Editor’s Note: Mónica Ramírez is the co-founder and president of Alianza Nacional de Campesinas, the first national farmworker women’s organization in the United States. Ai-jen Poo is the director of the National Domestic Workers Alliance and the co-director of the Caring Across Generations Campaign. The views expressed in this commentary are their own.
In the wake of #MeToo, we know that we are all protected by law from workplace discrimination, right?
The fact is, millions of people working in the United States are not protected by Title VII, the federal anti-discrimination law. This means that two workers in the United States – in the same state even – can experience the same type of discrimination by their employer, and while one might be protected by Title VII, the other worker might not.
How can that be possible? It’s simple. When members of Congress passed the Civil Rights Act of 1964, which prohibits discrimination based on race, color, religion, sex and national origin, they made the decision to only apply Title VII to workplaces with 15 or more employees. In doing so, they hoped to protect small employers who might have more difficulty defending claims.
The effect of this provision is that a worker who experiences sexual harassment at a smaller company may not be able to take action against his or her boss. So, while powerful employers and companies fall in the wake of #MeToo – the highest profile being the Weinstein Company – most of us haven’t been aware that the law that prohibits sexual harassment at the federal level does not serve us all.
Who are these millions of workers who are left out in the cold, then?
Domestic workers, like nannies, who usually work for one family, or home care workers working for small agencies, are not protected against discrimination by Title VII. Neither are farmworkers who work on small farms that employ fewer than 15 people. Not to mention thousands of other employees who work for small businesses with fewer than 15 employees, who also happen to be the foundation of our national economy.
To add insult to injury, these workers who are left unprotected are some of the most vulnerable workers in the United States. Both workforces – domestic work and farm work – are disproportionately made up of women of color and immigrants, many of whom are undocumented.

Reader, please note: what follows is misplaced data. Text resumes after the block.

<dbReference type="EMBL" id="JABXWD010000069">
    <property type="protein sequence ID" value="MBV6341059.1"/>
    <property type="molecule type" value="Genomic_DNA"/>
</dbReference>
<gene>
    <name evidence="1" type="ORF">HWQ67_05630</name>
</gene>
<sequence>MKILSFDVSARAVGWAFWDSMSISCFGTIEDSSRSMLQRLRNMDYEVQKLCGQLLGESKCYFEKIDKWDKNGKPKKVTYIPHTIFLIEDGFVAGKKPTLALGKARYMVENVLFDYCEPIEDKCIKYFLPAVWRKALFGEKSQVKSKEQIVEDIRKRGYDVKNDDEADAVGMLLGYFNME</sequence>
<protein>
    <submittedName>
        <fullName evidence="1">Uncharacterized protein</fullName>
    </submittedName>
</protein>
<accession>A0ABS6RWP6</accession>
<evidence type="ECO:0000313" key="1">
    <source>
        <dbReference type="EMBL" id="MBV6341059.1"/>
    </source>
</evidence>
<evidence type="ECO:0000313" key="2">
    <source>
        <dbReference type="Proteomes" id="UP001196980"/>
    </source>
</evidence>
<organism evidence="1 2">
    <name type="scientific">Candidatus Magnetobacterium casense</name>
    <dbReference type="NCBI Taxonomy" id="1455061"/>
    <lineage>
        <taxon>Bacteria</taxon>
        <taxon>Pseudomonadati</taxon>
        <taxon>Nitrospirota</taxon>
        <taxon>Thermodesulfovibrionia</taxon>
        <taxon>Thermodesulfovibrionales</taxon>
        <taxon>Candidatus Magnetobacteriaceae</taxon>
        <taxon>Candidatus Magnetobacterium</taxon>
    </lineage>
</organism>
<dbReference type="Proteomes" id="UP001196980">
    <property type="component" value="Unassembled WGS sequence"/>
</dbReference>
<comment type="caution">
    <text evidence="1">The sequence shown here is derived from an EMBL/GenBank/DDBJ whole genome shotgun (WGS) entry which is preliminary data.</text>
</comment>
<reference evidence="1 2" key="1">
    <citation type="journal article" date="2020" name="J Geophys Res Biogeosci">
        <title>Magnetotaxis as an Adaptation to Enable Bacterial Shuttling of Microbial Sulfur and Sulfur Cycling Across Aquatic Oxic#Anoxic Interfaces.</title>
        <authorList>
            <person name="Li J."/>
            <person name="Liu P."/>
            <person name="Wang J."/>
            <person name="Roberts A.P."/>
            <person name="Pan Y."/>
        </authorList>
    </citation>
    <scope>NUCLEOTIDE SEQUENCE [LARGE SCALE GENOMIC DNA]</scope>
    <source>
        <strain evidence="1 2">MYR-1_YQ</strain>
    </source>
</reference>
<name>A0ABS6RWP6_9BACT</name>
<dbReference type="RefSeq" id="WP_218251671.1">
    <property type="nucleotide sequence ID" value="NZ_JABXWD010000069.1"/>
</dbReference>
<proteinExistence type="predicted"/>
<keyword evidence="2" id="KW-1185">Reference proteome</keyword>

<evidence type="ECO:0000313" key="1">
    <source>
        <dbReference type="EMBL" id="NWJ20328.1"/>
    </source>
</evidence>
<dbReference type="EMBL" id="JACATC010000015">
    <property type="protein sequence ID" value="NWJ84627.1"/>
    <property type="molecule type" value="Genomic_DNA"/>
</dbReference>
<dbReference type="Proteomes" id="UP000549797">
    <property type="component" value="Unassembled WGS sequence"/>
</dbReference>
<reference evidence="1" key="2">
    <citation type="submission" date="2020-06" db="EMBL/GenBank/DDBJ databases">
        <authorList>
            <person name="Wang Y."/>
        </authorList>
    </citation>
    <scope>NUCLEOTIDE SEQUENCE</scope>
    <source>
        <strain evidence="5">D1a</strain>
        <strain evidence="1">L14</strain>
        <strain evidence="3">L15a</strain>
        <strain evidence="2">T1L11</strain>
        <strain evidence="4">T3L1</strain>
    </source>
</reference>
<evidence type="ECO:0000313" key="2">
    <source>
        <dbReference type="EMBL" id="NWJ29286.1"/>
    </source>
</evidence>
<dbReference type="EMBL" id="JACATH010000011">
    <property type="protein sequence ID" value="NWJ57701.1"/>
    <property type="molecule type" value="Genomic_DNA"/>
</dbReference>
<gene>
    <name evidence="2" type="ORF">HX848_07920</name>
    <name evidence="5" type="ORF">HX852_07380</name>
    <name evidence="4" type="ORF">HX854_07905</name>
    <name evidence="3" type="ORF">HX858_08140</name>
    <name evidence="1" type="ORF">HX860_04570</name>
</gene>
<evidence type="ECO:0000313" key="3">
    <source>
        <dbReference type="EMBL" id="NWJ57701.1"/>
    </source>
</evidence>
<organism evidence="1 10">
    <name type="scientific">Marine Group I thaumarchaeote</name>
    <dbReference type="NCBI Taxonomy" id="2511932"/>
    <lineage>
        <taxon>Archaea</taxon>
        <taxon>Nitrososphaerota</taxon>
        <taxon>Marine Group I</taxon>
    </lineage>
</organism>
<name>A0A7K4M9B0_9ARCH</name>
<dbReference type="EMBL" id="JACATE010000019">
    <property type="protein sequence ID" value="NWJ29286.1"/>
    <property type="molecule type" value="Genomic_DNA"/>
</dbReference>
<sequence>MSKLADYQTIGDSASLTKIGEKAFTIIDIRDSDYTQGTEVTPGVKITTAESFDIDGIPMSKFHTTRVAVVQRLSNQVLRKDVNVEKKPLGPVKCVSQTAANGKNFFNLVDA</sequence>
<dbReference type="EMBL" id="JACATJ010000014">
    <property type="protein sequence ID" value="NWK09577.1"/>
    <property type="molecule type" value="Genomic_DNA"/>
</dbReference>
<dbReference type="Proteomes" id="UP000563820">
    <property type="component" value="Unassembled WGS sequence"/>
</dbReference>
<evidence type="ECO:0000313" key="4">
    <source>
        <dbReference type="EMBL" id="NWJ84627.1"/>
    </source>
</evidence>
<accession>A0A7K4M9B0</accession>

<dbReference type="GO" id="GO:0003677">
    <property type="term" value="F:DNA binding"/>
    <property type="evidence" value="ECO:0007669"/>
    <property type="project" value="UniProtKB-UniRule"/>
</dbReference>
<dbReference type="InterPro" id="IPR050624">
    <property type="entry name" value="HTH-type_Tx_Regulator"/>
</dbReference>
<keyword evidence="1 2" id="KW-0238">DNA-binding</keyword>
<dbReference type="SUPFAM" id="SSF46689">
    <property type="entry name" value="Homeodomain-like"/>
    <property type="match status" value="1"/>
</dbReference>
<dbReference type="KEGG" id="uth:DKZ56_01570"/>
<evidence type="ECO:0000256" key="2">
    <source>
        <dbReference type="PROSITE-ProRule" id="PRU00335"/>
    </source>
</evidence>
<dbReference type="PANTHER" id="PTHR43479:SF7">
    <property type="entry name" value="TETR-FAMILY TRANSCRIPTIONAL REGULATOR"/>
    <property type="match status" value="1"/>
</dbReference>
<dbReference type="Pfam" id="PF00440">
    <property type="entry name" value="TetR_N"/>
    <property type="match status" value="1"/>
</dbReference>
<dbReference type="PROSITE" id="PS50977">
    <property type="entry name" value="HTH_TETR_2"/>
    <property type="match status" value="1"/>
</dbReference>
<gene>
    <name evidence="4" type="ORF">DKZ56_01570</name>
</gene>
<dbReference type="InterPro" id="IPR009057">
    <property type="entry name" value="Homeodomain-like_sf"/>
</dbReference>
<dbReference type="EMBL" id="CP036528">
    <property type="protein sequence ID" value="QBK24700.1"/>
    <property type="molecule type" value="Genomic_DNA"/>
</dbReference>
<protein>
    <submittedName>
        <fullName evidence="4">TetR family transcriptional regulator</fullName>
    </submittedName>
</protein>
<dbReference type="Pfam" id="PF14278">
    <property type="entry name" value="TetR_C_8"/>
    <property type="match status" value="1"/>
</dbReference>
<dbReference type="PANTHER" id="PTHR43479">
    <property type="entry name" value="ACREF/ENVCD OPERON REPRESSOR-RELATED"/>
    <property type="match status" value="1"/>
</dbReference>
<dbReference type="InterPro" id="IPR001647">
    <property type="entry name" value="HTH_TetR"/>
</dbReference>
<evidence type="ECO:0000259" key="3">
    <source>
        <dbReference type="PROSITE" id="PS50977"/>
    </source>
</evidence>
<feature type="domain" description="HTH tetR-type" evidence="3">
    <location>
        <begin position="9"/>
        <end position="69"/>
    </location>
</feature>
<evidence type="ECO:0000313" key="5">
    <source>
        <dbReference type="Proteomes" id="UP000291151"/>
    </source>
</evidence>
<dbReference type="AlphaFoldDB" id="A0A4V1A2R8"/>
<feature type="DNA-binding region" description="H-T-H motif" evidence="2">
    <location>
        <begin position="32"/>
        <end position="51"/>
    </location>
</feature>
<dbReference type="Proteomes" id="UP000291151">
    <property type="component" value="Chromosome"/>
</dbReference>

Domestic work takes place behind the closed doors of a private residence where women are isolated and out of view of the public or without co-workers. Farmworkers are similarly vulnerable and isolated, working far off in fields and packing houses away from the general population. In both sectors, workers are without a typical HR department to advocate for them.
And, as workplaces become increasingly fissured, more and more people are being hired as independent contractors rather than staff employees. Under existing law, those who hire independent contractors have fewer obligations to them than employers.
In fact, some people specifically seek to skirt the existing federal legal protections, like Title VII, by categorizing individuals as independent contractors. With the rise of the gig economy and on-demand services, the number of individuals who are hired to work as independent contractors is only expected to grow. This means that an increasing portion of the workforce will be unprotected by federal law from harassment or discrimination.
Work has changed since the Civil Rights Act was enacted in 1964. For one, thanks to Eleanor Holmes Norton, the first black woman head of the Equal Employment Opportunity Commission, sexual harassment was finally declared a form of discrimination.
And yet the laws that we rely on to protect workers in the workplace still assume that we work in an economy where most workers are employees in a factory or at a desk, as opposed to picking up gigs on their smartphones or working as independent contractors (who comprise of 34% of the population).
We cannot stand for this any longer. No matter where they work, or what kind of work they do, workers must be protected from all forms of discrimination, harassment and retaliation under federal law.
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Domestic workers and farmworker women are attempting to change the status quo. Nearly 200 of them are on Capitol Hill on Tuesday in what has been dubbed the Unstoppable Day of Action, a relentless, long overdue push to right a historical wrong.
As we continue to listen and learn about rampant sexual harassment and violence across industries, our political leaders should be reminded that they, like the companies that fail to protect workers from sexual harassment, are also responsible for finding a solution. If they continue to allow some companies and offenders the freedom to harass and discriminate, they are sending a clear message to anyone who abuses their power that they will not be held accountable.